“This conference is about Cisco’s digital blueprint to answer those questions, so you can see where to invest,” Palumbo emphasized to the audience.

“IDC says managing activities is a 2.1 TRILLION dollar opportunity,” Bahr said. “And for every dollar that a company pays a consultant involved in a digital , Gartner says we get seven dollars of pull through. That’s the reason to have the conversation.”

Bahr outlined three areas Cisco sees as key to help partners capture that opportunity, which are closely related.

Customer-in selling to address the specific business needs of customers, particularly at the Line of Business level, is key.

“You have to talk to these new buyers in a new language, and be the bridge and connect them to the IT,” Bahr said.  “Deals get to be 5-7 times bigger, in part because new budget is found in Lines of Business. It also allows us to engage in the conversation much earlier in the cycle.”

The second element is developing industry expertise, and relating it to digital-ready architecture.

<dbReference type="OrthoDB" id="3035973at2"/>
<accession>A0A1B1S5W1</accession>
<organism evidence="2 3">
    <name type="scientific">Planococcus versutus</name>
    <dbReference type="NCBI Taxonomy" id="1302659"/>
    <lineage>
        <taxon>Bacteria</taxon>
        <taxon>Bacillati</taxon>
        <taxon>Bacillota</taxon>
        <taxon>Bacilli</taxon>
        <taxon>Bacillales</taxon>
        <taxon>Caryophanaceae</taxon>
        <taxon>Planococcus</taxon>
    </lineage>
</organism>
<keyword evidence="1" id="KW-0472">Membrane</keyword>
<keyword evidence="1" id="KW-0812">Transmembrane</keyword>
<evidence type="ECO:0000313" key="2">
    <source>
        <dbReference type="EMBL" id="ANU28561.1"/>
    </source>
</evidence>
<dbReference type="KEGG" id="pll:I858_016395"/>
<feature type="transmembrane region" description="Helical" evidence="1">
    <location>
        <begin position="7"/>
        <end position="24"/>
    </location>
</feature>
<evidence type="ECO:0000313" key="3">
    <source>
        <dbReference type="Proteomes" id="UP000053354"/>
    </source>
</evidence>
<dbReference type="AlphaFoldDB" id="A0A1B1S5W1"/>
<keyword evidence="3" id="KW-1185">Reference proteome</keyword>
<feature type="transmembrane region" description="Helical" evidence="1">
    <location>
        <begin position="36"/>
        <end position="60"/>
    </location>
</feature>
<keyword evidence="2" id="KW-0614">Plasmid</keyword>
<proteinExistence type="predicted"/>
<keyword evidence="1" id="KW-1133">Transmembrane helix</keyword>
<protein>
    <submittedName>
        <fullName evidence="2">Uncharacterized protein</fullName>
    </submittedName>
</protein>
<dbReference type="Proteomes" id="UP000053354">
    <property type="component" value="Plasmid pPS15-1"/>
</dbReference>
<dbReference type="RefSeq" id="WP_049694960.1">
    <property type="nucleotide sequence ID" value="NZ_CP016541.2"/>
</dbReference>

“Industry vertical language requires that we have new capabilities,” Bahr said. “Some are horizontal, like  customer and workforce experience, and managing operations risk. But vertical is what we are most focused on, and talking about how things get securely connected, collected and consumed.”

The third element is following the customer lifecycle.

“As we transfer more of our value into software aligned into hardware, we have to look at our own customer lifecycle,” Bahr said. “We tell our own sales people they have to have the conversation around hardware, software and services. These are new go-to-market motions that we have to do together. The conversations on how to streamline the customer experience and get the seven dollars from every one paid to a consultant in putting the digital strategy together are very different.”

“We have to change our vocabulary,” Palumbo stressed. “At Cisco, we have been very guilty of this. Customers don’t want to hear about upgrade and refresh. But we have to innovate the install base. We have to convince them to innovate the infrastructure that’s 5, 6, 8 years old. If their infrastructure is not modernized they wont be able to secure it.”